Republican Gov. M. Jodi Rell signed a bill Wednesday that she says will change how business is done in the state of Connecticut by helping companies cut through the red tape at the Department of Environmental Protection.
The bipartisan bill which emerged out of a working group that included lawmakers, state officials, industry, and labor leaders requires the Department of Environmental Protection to examine all of its permitting processes and reduce the time it takes to do permit reviews.
The agency will be required to review applications for problems within 60 days and make final determinations within 180 days.
Rell said she heard from businesses that the permitting process was “too slow” and cumbersome.” She said the bill she signed at GSS Industries in Waterbury Wednesday “makes Connecticut more business friendly.”
“We’ve come too far and worked too hard to lose any ground right now,” Rell said.
Even though the legislation doesn’t go into effect until Oct. 1, DEP Ombudsman Robert Kaliszewski said his office is already working hard to achieve the goals of the legislation. He said they’re currently review all of the regulations and expects that some changes can be made in the permitting process, while others will likely require more legislation.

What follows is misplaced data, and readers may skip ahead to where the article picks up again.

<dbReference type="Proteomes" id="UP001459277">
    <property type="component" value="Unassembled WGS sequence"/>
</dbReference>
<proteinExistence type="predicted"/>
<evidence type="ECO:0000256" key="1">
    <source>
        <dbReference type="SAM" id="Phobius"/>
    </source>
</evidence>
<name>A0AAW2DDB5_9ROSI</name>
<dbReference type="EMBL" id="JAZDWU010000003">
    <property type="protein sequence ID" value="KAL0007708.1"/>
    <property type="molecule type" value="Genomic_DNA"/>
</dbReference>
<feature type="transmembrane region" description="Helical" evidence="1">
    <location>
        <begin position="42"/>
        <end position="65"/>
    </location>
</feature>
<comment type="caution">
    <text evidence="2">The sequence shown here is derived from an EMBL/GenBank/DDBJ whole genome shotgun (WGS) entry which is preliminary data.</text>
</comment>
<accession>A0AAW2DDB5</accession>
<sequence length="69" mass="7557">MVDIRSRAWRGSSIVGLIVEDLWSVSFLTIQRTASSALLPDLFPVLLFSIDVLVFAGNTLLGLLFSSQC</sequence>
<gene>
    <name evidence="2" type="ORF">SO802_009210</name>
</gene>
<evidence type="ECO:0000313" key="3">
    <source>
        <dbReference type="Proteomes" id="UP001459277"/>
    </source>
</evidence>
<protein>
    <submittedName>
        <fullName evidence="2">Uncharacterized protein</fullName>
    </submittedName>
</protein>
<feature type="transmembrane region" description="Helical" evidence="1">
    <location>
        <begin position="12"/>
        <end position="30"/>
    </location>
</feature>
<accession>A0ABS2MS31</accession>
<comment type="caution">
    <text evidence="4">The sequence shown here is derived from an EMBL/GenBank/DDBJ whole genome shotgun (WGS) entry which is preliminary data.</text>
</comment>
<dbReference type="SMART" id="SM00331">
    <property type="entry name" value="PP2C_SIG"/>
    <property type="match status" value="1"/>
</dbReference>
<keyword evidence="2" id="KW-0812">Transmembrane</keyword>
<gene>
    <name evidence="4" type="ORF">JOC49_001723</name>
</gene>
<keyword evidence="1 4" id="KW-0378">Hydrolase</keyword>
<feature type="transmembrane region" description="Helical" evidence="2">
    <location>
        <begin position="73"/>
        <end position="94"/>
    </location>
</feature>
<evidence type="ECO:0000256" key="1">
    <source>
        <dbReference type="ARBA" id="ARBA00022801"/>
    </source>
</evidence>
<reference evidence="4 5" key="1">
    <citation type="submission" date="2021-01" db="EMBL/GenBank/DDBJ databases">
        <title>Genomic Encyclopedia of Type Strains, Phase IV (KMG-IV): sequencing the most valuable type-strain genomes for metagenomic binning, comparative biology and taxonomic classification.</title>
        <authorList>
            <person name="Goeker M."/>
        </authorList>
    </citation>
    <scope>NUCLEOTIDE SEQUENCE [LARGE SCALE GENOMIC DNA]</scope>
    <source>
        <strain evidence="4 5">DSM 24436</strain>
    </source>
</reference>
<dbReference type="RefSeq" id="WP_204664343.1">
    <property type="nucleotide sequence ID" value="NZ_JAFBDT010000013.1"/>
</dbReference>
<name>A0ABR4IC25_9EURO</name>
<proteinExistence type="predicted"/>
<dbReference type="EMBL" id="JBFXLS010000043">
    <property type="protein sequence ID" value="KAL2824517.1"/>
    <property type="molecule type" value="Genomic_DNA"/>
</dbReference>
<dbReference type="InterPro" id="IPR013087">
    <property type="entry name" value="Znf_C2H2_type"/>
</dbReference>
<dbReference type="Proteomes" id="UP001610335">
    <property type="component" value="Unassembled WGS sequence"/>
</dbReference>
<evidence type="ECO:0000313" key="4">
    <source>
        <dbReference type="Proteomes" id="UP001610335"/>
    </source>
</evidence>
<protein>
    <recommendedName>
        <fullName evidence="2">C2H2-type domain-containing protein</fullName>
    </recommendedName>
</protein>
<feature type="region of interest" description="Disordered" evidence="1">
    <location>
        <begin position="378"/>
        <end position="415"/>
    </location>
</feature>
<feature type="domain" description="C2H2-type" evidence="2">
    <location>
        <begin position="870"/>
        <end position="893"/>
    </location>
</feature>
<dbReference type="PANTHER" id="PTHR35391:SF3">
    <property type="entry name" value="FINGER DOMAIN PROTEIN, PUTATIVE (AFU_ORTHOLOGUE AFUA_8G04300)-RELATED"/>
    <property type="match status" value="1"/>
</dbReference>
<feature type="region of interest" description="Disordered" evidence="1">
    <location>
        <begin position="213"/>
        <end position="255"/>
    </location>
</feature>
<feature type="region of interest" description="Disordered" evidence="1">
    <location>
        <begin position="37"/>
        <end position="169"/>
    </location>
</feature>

Asked about how many complaints his department handles, Kaliszewski said “perception is a big part of it…we’re not perfect.”
The bill also creates an Office of Permit Ombudsman within the Department of Economic and Community Development to work with companies seeking permits from the state departments of Environmental Protection, Public Health and Transportation.
But legislation doesn’t offer any silver bullets for companies like Ansonia Copper and Brass, which is trying to stay afloat and compete with companies in Germany.
John Barto, president of Ansonia Copper and Brass, and Ray McGee, the owner of the company stopped by the bill signing Wednesday to talk to Rell.
The two men said they are looking for temporary funding from the state to help keep the company going. Two years ago they had to lay-off 300 workers due to foreign competition. The company founded in 1847 is the only company in the United States that supplies customers like General Dynamic and Northrop Grumman with copper and nickel tubing for jet engines.
McGee said he wrote Rell six-months ago and has been working with the Department of Economic Development for more than a year. He said he’s also contacted U.S. Senators Chris Dodd and Joseph Lieberman, along with U.S. Reps. Chris Murphy and Rosa DeLauro.
“Their intentions are good but there’s nothing happening,” Barto said. “We want them to help companies like ours survive.”
McGee argued it would cost the state more money if the company went out of business than it would to give it a loan. Already he said it cost them $35 million annually in direct and indirect costs when it scaled back its operations in Ansonia. Most of the company’s 70 employees work at the Waterbury location.
DECD Commissioner Joan McDonald said she’s aware of the issues Ansonia Copper and Brass is dealing with and is “evaluating a couple of options.“ She said the state has reached out to the U.S. Department of Defense to see if they can’t have a conversation with the company.
Asked earlier about what can be done to make things easier for businesses at other state agencies, Rell said, “we can always do more.”